Shared a campsite in Canyonlands in Eastern Utah with a photographer from Illinois. We both thought the price of $20 for a patch of dirt was too high so we split it. We shared some premium Colorado weed and marveled at the Milky Way on a night that was so clear and moonless that we could see about 50 commercial planes to the south traveling in and out of Las Vegas. It was an epic night of shooting stars, cold, freezing, but epic universal vistas. I said, "Maybe this is the weed talking, but I love weed." I also spent ten minutes hunting for my gloves which were in my pocket. He was horrified Trump was elected, horrified a lying reality show celebrity had fooled voters into thinking he was qualified to be president without even a PTA chairman position under his belt. We commiserated and tried to rationalize the insanity, while enjoying the scenery and purity of the Canyonlands. He went to Monument Valley and I went to Capitol Reef.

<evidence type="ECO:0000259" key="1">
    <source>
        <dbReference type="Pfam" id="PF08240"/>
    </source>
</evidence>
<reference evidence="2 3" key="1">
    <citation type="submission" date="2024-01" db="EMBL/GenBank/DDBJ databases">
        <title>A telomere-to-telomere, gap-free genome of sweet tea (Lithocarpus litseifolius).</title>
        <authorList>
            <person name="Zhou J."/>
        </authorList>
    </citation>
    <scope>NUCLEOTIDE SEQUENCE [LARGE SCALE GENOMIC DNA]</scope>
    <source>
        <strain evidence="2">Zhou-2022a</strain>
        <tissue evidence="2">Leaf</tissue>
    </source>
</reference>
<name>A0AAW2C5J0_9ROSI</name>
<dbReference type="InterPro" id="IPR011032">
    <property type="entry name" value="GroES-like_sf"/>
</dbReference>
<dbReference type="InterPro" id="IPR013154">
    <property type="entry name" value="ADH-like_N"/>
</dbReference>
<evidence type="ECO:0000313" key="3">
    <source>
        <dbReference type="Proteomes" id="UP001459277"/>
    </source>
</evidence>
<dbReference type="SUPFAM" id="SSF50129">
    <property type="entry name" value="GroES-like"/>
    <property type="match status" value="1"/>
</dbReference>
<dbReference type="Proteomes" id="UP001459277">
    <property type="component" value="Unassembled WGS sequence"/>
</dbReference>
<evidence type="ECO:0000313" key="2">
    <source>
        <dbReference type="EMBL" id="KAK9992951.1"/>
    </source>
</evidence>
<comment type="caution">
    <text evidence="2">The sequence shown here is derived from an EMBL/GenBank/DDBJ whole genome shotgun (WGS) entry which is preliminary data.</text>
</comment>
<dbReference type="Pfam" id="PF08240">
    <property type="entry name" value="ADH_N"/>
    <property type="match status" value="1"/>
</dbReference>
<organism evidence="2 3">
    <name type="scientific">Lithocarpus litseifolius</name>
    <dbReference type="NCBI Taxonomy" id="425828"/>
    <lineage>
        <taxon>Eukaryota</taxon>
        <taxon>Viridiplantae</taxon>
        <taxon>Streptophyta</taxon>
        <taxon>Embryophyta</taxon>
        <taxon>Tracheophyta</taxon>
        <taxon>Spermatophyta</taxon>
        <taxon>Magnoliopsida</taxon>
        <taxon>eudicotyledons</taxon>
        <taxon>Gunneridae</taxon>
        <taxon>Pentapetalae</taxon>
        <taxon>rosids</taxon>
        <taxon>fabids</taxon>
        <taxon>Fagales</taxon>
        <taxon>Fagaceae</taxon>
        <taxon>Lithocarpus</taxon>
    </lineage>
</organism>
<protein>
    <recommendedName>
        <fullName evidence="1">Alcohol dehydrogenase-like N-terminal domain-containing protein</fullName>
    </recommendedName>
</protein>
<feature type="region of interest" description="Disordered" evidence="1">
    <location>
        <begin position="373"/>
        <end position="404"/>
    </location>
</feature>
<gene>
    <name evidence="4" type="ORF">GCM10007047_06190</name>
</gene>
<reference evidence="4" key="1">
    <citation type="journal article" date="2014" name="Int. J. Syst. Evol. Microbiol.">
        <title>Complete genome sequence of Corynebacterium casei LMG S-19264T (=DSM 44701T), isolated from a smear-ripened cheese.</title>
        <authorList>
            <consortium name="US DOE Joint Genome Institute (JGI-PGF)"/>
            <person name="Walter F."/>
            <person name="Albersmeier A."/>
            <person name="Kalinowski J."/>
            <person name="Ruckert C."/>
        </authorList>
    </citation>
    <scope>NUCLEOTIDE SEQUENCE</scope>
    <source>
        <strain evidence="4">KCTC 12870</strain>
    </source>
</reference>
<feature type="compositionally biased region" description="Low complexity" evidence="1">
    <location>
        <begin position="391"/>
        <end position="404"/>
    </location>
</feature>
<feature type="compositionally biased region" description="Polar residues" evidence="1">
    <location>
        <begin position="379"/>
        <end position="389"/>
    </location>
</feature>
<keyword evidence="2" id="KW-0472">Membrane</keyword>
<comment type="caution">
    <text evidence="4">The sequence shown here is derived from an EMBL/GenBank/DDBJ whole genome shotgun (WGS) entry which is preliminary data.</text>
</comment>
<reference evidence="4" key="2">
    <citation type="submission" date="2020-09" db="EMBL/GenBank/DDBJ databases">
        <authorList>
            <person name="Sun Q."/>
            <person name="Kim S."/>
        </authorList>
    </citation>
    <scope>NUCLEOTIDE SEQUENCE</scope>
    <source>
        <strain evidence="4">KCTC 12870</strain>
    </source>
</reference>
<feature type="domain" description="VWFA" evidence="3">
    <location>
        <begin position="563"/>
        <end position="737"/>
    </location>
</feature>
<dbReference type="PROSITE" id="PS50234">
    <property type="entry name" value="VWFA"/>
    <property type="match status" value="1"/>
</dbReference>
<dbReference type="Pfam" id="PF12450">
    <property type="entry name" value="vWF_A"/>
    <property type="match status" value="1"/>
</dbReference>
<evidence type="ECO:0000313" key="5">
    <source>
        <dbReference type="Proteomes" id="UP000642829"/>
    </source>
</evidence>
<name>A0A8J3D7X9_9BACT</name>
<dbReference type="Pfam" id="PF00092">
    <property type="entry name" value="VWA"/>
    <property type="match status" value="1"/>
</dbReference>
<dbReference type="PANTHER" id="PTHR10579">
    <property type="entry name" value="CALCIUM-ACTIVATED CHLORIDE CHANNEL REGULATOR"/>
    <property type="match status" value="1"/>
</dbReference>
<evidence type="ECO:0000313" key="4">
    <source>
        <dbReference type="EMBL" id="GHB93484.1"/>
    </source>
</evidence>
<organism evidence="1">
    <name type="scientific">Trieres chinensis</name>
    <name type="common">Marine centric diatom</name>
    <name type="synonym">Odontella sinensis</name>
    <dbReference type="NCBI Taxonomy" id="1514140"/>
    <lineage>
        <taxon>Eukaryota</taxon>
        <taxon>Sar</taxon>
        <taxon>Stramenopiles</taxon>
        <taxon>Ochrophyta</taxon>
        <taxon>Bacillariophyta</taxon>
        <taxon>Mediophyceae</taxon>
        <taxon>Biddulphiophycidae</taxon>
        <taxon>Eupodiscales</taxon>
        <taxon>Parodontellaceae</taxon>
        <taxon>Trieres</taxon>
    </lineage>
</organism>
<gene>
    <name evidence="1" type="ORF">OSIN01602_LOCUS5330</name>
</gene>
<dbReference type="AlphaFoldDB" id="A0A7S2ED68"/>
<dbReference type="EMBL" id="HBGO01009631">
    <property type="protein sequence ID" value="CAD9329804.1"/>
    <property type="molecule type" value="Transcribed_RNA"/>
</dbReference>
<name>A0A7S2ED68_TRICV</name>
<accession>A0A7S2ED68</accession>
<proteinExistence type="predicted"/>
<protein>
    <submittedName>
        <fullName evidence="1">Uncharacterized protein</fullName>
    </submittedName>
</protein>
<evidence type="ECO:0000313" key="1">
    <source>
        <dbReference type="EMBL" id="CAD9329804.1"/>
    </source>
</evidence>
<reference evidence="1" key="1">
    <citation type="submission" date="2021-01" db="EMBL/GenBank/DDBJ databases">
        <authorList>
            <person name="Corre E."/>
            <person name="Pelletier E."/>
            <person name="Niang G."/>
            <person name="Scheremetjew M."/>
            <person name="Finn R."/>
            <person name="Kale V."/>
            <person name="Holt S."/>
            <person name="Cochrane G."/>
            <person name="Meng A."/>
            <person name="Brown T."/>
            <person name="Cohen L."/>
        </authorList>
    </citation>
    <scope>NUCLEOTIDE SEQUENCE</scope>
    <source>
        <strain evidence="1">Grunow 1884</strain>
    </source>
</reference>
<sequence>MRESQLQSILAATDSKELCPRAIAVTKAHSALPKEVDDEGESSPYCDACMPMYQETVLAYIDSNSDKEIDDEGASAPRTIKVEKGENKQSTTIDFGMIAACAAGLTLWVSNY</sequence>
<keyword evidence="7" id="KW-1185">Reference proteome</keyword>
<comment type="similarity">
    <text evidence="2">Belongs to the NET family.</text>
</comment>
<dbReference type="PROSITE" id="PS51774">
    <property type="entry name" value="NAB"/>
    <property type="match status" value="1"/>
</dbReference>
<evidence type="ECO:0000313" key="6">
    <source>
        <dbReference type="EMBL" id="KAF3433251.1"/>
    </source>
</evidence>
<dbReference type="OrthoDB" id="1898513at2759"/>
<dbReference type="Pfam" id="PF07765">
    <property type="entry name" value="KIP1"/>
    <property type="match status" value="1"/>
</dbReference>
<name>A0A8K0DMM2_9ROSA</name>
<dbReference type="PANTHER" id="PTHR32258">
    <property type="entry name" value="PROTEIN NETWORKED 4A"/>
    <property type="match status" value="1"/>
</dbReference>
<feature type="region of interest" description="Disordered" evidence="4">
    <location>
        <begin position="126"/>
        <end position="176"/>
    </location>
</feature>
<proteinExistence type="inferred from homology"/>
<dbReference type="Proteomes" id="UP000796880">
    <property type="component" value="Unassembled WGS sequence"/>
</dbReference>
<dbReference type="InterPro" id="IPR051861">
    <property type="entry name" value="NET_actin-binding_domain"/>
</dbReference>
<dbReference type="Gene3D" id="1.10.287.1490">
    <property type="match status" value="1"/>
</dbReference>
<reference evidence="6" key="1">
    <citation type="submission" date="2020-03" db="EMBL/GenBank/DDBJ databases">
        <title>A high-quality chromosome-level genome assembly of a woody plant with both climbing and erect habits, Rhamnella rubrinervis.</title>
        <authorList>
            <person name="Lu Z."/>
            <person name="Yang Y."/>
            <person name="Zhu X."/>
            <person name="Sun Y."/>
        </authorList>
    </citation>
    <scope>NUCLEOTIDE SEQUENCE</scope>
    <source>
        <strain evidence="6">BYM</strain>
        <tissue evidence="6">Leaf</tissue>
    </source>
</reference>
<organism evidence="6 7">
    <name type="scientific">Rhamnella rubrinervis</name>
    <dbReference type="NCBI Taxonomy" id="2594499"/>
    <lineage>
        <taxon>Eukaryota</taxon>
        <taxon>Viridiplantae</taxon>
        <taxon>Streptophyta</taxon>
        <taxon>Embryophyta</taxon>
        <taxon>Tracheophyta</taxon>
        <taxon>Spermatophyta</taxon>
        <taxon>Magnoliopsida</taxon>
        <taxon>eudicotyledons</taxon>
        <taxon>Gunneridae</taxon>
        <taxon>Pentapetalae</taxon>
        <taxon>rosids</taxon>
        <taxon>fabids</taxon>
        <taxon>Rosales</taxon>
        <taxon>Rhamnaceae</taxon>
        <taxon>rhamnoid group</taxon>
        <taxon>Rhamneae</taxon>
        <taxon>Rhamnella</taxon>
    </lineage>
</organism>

First night in Moab was the supermoon, which I had planned to experience in one of the National Parks. A group of youths from all over the western united states and even Holland were in the hostel and had the same idea so they let me ride with them to The Arches. They were all about 22 years old and I felt like I was from another world. One was a young woman who is a youth intervention specialist who takes amok teenagers into the forest for two weeks to get their heads straight. She'd just returned from Guatemala so we had some things to talk about. A young man was a park ranger/biologist with a plate in his arm and a plate in his knee after skiing and bouldering accidents. He gave me all the advice on where to go in Canyonlands. One guy saving up money to buy land in Nicaragua had recently returned from Gates of The Arctic national park. We'd both gone to University of Fairbanks, Alaska. He asked me when I was there and I said, '1989' and he said, "Shit, I was born in 1992." The woman from Holland was touring The World for a year...and had been in Tahiti a mere two weeks earlier. A couple had driven from Baltimore to see Moab and The Arches. It was odd being around that many people who easily could be children of people I went to school with. Their vocabulary, nonchalance and high energy and diversity were nothing like how hipsters are portrayed. They all were obsessed with any light pollution so we hiked in The Arches with no flashlights or only red, night vision, lighting. They dried their own meat jerky and had dried fruit as snacks, talked about rappelling and climbing casually. Maybe Moab adventure climbers do not represent the generation born in 1992 but I was impressed. They were not slackers. No, they were not industrial welders or tradesmen or veterans, but they were not slackers and they were not going to idly stand by while the environment is destroyed. These kids were far beyond recycling all their wine bottles. They had bicycles hanging off their trucks, one guy was running a marathon across every National Park, another guy was bicycling to Patagonia. Some had kayaks, rock climbing gear, snowboards, skis, everything. It's easy to have a low opinion of hipsters but that's because most people don't visit Moab and see the elite of the Hipster generation. Best of luck to them.